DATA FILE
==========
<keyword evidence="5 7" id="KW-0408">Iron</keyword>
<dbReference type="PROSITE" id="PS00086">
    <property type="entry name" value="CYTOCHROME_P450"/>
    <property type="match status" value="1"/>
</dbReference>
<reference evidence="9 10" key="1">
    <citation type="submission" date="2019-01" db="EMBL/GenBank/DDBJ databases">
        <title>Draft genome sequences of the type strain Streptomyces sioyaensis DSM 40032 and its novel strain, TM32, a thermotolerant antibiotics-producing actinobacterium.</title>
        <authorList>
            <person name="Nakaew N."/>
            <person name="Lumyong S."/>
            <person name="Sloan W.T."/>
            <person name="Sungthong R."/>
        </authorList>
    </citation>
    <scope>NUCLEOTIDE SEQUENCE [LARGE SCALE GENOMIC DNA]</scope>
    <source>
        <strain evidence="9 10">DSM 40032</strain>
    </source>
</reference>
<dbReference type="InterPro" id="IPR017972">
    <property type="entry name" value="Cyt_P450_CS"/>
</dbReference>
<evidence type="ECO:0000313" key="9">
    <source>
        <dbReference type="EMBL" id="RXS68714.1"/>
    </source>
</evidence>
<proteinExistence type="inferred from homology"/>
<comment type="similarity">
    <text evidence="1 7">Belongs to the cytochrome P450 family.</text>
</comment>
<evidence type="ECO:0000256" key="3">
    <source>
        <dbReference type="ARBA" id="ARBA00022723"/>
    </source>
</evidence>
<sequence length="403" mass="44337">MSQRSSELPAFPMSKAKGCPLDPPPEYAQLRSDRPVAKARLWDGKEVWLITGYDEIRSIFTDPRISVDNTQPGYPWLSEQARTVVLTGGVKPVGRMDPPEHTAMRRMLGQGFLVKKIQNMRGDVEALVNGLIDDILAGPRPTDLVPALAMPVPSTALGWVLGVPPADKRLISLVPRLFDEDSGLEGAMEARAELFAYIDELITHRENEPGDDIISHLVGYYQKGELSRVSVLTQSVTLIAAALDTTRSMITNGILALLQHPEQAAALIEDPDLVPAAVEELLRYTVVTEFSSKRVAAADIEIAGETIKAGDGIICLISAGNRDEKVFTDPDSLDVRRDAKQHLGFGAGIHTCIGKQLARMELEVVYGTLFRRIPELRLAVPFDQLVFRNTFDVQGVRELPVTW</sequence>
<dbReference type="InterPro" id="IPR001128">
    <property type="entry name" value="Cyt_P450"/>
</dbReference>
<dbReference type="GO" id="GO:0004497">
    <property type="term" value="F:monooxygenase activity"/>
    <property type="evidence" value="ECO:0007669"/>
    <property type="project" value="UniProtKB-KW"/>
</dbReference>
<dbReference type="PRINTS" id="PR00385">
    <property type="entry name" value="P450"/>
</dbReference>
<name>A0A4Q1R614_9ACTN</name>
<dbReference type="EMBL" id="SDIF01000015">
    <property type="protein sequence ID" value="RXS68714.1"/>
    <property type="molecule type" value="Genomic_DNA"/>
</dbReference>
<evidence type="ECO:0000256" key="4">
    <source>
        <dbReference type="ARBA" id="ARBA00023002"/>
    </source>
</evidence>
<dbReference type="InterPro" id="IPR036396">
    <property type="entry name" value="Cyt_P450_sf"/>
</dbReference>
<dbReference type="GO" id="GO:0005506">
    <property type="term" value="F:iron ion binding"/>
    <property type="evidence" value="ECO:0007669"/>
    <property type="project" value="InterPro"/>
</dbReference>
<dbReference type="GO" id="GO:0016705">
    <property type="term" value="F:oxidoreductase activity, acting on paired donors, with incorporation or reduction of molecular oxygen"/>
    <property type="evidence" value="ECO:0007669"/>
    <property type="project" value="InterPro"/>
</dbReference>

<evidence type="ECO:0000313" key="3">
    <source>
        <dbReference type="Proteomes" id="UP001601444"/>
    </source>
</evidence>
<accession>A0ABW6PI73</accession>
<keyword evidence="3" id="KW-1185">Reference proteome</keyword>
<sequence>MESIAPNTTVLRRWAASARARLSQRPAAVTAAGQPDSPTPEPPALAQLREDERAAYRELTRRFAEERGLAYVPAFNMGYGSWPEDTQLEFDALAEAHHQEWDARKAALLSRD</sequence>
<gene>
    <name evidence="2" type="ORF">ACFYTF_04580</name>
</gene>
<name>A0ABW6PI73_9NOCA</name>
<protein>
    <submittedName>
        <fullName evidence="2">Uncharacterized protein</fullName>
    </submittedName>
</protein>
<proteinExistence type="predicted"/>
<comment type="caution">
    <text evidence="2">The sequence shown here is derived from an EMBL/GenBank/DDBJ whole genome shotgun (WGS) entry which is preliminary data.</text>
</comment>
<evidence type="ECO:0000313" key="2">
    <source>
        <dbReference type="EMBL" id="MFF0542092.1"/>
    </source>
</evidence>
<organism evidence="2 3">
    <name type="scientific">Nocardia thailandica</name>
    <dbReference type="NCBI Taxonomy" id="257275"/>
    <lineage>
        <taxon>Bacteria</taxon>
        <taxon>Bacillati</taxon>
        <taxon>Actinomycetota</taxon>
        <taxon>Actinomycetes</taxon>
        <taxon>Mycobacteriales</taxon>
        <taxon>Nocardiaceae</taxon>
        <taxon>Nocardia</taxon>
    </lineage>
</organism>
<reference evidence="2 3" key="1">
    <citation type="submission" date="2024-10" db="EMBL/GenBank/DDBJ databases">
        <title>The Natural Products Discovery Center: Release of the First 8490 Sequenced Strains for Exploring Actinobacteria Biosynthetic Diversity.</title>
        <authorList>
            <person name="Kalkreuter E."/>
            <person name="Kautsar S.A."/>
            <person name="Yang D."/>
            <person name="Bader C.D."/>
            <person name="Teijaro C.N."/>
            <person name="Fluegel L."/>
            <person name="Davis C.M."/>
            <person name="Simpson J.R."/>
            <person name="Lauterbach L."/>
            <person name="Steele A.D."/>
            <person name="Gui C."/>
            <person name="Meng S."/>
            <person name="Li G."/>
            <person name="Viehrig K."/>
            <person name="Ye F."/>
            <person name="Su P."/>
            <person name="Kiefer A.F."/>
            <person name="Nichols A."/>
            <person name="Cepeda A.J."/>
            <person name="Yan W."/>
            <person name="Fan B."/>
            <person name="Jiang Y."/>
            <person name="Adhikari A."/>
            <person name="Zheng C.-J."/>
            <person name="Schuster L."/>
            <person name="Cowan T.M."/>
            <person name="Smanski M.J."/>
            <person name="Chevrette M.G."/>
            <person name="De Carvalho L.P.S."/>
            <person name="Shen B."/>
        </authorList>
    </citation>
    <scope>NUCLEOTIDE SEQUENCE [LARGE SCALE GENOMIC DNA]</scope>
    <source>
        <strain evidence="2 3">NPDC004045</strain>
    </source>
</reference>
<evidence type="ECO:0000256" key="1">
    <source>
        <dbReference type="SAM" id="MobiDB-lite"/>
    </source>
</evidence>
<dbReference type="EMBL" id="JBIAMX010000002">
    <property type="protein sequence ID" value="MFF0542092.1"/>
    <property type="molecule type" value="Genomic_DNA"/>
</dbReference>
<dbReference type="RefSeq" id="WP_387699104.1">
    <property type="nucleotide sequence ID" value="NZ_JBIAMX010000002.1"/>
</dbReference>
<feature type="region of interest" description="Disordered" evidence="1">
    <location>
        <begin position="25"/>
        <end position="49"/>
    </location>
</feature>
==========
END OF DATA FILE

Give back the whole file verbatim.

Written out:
<keyword evidence="5 7" id="KW-0408">Iron</keyword>
<dbReference type="PROSITE" id="PS00086">
    <property type="entry name" value="CYTOCHROME_P450"/>
    <property type="match status" value="1"/>
</dbReference>
<reference evidence="9 10" key="1">
    <citation type="submission" date="2019-01" db="EMBL/GenBank/DDBJ databases">
        <title>Draft genome sequences of the type strain Streptomyces sioyaensis DSM 40032 and its novel strain, TM32, a thermotolerant antibiotics-producing actinobacterium.</title>
        <authorList>
            <person name="Nakaew N."/>
            <person name="Lumyong S."/>
            <person name="Sloan W.T."/>
            <person name="Sungthong R."/>
        </authorList>
    </citation>
    <scope>NUCLEOTIDE SEQUENCE [LARGE SCALE GENOMIC DNA]</scope>
    <source>
        <strain evidence="9 10">DSM 40032</strain>
    </source>
</reference>
<dbReference type="InterPro" id="IPR017972">
    <property type="entry name" value="Cyt_P450_CS"/>
</dbReference>
<evidence type="ECO:0000313" key="9">
    <source>
        <dbReference type="EMBL" id="RXS68714.1"/>
    </source>
</evidence>
<proteinExistence type="inferred from homology"/>
<comment type="similarity">
    <text evidence="1 7">Belongs to the cytochrome P450 family.</text>
</comment>
<evidence type="ECO:0000256" key="3">
    <source>
        <dbReference type="ARBA" id="ARBA00022723"/>
    </source>
</evidence>
<sequence length="403" mass="44337">MSQRSSELPAFPMSKAKGCPLDPPPEYAQLRSDRPVAKARLWDGKEVWLITGYDEIRSIFTDPRISVDNTQPGYPWLSEQARTVVLTGGVKPVGRMDPPEHTAMRRMLGQGFLVKKIQNMRGDVEALVNGLIDDILAGPRPTDLVPALAMPVPSTALGWVLGVPPADKRLISLVPRLFDEDSGLEGAMEARAELFAYIDELITHRENEPGDDIISHLVGYYQKGELSRVSVLTQSVTLIAAALDTTRSMITNGILALLQHPEQAAALIEDPDLVPAAVEELLRYTVVTEFSSKRVAAADIEIAGETIKAGDGIICLISAGNRDEKVFTDPDSLDVRRDAKQHLGFGAGIHTCIGKQLARMELEVVYGTLFRRIPELRLAVPFDQLVFRNTFDVQGVRELPVTW</sequence>
<dbReference type="InterPro" id="IPR001128">
    <property type="entry name" value="Cyt_P450"/>
</dbReference>
<dbReference type="GO" id="GO:0004497">
    <property type="term" value="F:monooxygenase activity"/>
    <property type="evidence" value="ECO:0007669"/>
    <property type="project" value="UniProtKB-KW"/>
</dbReference>
<dbReference type="PRINTS" id="PR00385">
    <property type="entry name" value="P450"/>
</dbReference>
<name>A0A4Q1R614_9ACTN</name>
<dbReference type="EMBL" id="SDIF01000015">
    <property type="protein sequence ID" value="RXS68714.1"/>
    <property type="molecule type" value="Genomic_DNA"/>
</dbReference>
<evidence type="ECO:0000256" key="4">
    <source>
        <dbReference type="ARBA" id="ARBA00023002"/>
    </source>
</evidence>
<dbReference type="InterPro" id="IPR036396">
    <property type="entry name" value="Cyt_P450_sf"/>
</dbReference>
<dbReference type="GO" id="GO:0005506">
    <property type="term" value="F:iron ion binding"/>
    <property type="evidence" value="ECO:0007669"/>
    <property type="project" value="InterPro"/>
</dbReference>
<dbReference type="GO" id="GO:0016705">
    <property type="term" value="F:oxidoreductase activity, acting on paired donors, with incorporation or reduction of molecular oxygen"/>
    <property type="evidence" value="ECO:0007669"/>
    <property type="project" value="InterPro"/>
</dbReference>

<evidence type="ECO:0000313" key="3">
    <source>
        <dbReference type="Proteomes" id="UP001601444"/>
    </source>
</evidence>
<accession>A0ABW6PI73</accession>
<keyword evidence="3" id="KW-1185">Reference proteome</keyword>
<sequence>MESIAPNTTVLRRWAASARARLSQRPAAVTAAGQPDSPTPEPPALAQLREDERAAYRELTRRFAEERGLAYVPAFNMGYGSWPEDTQLEFDALAEAHHQEWDARKAALLSRD</sequence>
<gene>
    <name evidence="2" type="ORF">ACFYTF_04580</name>
</gene>
<name>A0ABW6PI73_9NOCA</name>
<protein>
    <submittedName>
        <fullName evidence="2">Uncharacterized protein</fullName>
    </submittedName>
</protein>
<proteinExistence type="predicted"/>
<comment type="caution">
    <text evidence="2">The sequence shown here is derived from an EMBL/GenBank/DDBJ whole genome shotgun (WGS) entry which is preliminary data.</text>
</comment>
<evidence type="ECO:0000313" key="2">
    <source>
        <dbReference type="EMBL" id="MFF0542092.1"/>
    </source>
</evidence>
<organism evidence="2 3">
    <name type="scientific">Nocardia thailandica</name>
    <dbReference type="NCBI Taxonomy" id="257275"/>
    <lineage>
        <taxon>Bacteria</taxon>
        <taxon>Bacillati</taxon>
        <taxon>Actinomycetota</taxon>
        <taxon>Actinomycetes</taxon>
        <taxon>Mycobacteriales</taxon>
        <taxon>Nocardiaceae</taxon>
        <taxon>Nocardia</taxon>
    </lineage>
</organism>
<reference evidence="2 3" key="1">
    <citation type="submission" date="2024-10" db="EMBL/GenBank/DDBJ databases">
        <title>The Natural Products Discovery Center: Release of the First 8490 Sequenced Strains for Exploring Actinobacteria Biosynthetic Diversity.</title>
        <authorList>
            <person name="Kalkreuter E."/>
            <person name="Kautsar S.A."/>
            <person name="Yang D."/>
            <person name="Bader C.D."/>
            <person name="Teijaro C.N."/>
            <person name="Fluegel L."/>
            <person name="Davis C.M."/>
            <person name="Simpson J.R."/>
            <person name="Lauterbach L."/>
            <person name="Steele A.D."/>
            <person name="Gui C."/>
            <person name="Meng S."/>
            <person name="Li G."/>
            <person name="Viehrig K."/>
            <person name="Ye F."/>
            <person name="Su P."/>
            <person name="Kiefer A.F."/>
            <person name="Nichols A."/>
            <person name="Cepeda A.J."/>
            <person name="Yan W."/>
            <person name="Fan B."/>
            <person name="Jiang Y."/>
            <person name="Adhikari A."/>
            <person name="Zheng C.-J."/>
            <person name="Schuster L."/>
            <person name="Cowan T.M."/>
            <person name="Smanski M.J."/>
            <person name="Chevrette M.G."/>
            <person name="De Carvalho L.P.S."/>
            <person name="Shen B."/>
        </authorList>
    </citation>
    <scope>NUCLEOTIDE SEQUENCE [LARGE SCALE GENOMIC DNA]</scope>
    <source>
        <strain evidence="2 3">NPDC004045</strain>
    </source>
</reference>
<evidence type="ECO:0000256" key="1">
    <source>
        <dbReference type="SAM" id="MobiDB-lite"/>
    </source>
</evidence>
<dbReference type="EMBL" id="JBIAMX010000002">
    <property type="protein sequence ID" value="MFF0542092.1"/>
    <property type="molecule type" value="Genomic_DNA"/>
</dbReference>
<dbReference type="RefSeq" id="WP_387699104.1">
    <property type="nucleotide sequence ID" value="NZ_JBIAMX010000002.1"/>
</dbReference>
<feature type="region of interest" description="Disordered" evidence="1">
    <location>
        <begin position="25"/>
        <end position="49"/>
    </location>
</feature>